10:50 a.m. — "Partnering in Pre-Service Teacher Preparation," Lori L. Johnson, Teacher in Residence, Elementary MIT Coordinator, Whitworth University
1:30 p.m. — "Accessing Opportunity: Engaging all students in rigorous coursework," Nancy S. Potter,
Director, Western Region State & District Partnerships, The College Board
2:40 p.m. — "Feedback on Instructional Practice," Dylan Smith, Director of Professional Development, Kent School District

Saturday, May 9

Room 104
8:30 a.m. — "Success for Centralia's English Language Learners," Shelley Habenicht, Director of Special Programs & Assessment, Centralia School District
9:40 a.m. — "A Policy Design for Improving NBCT Network Leadership and Candidate Support at the National Board for Professional Teaching Standards," Michaela West Miller,
 Director, Outreach and Engagement, National Board for Professional Teaching Standards
10:50 a.m. — "All Means All:  Re-creating the Math Classroom for the Benefit of Each and Every 
Student," Eric McDowell, Principal, Odle Middle School, Bellevue School District

Room 112
8:30 a.m. —"Leading for, and through, Change," Michael A. Schiehser, Principal, Tiger Mountain
 Community High School, Issaquah School District
9:40 a.m. — "Leading for Teacher Learning: Systems Development with a Regional Approach," Greta Bornemann, Director of Mathematics, Puget Sound Educational Service District
10:50 a.m. — "Blended Learning and the Modern Classroom," Kimberly West, Professional Learning Specialist

Room 215
8:30 a.m. — "From the Community Into the Classroom: 
Career Connects," Cheryl Lydon, STEM Program Manager, Puget Sound Educational Service District
9:40 a.m. — "Building professional capacity from an equity stance:  Leading adult learning...," Gerard Holzman, Principal, James Monroe Elementary School, Everett Public Schools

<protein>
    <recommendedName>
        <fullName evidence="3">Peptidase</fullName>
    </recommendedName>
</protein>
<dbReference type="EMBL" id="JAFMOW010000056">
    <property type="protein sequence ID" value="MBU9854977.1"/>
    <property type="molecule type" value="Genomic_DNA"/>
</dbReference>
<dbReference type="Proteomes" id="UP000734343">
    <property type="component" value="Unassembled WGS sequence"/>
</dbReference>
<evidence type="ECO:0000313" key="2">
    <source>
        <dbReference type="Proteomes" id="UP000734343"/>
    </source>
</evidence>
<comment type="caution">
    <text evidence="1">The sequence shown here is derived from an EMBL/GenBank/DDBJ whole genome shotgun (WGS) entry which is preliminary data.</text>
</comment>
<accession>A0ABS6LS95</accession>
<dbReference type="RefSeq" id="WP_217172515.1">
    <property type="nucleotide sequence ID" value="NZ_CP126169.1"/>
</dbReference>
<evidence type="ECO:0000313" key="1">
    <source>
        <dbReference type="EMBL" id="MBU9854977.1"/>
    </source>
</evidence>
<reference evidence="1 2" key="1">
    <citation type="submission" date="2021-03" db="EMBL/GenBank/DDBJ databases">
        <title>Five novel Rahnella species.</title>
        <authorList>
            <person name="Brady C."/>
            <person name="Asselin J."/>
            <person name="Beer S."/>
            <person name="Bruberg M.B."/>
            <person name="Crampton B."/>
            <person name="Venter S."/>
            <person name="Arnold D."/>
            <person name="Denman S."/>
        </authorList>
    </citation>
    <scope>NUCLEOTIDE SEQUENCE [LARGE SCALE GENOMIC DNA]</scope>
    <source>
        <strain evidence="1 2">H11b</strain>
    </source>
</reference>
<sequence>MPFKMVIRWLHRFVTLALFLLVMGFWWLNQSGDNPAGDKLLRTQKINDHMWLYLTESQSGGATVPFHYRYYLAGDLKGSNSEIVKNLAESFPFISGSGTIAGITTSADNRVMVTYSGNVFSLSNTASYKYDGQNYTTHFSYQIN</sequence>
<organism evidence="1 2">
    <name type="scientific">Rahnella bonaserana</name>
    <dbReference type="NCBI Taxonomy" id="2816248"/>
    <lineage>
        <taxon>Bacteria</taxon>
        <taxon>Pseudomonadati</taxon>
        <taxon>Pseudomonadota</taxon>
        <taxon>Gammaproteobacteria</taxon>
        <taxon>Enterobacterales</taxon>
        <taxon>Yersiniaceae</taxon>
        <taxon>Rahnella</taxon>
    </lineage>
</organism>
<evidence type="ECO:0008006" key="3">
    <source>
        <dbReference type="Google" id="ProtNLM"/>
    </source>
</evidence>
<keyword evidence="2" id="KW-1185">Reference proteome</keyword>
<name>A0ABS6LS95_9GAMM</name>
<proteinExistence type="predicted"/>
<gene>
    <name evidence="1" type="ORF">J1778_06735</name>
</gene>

10:50 a.m. — "Beyond Traditional Schooling: Collaborating Toward Constructing Authentic, Shared and Critical Learning Opportunities," Bruno Cross, Assistant Principal, Madrona K-8 School, Seattle Public Schools

Room 320
8:30 a.m. — "Enacting Equitable Leadership and Data Practices for the Improvement of Teaching and Learning," Sandi Bennett-Scott, Assistant Director, Evening Teacher Certification, Whitworth University
9:40 a.m. — "Tales of a Teacher in a Leadership Doctoral Program," Katherine Law
, Science Teacher, Orca K-8, Seattle Public Schools
10:50 a.m. — "Exercising System-Focused Equitable
 Leadership: Steps of action working with elementary schools and school boards," Ken Turner,
 Challenge Course Manager, Camp Long, Seattle Parks and Recreation

The three-year L4L program is designed for professionals currently working in or with K-12 school systems who want to take the next step in their careers. This includes those who wish to become school system superintendents or other district central office leaders, as well as individuals committed to leading schools and other organizations in ways that support high-quality teaching and learning at scale. All L4L students work toward common leadership standards while collaborating with each other and faculty to tailor their work to their own career goals, which may include State of Washington Superintendent or Program Administrator certification. Upon completion of the program, students earn a Doctorate in Education (Ed.D.).


Dustin Wunderlich, Director for Marketing and Communications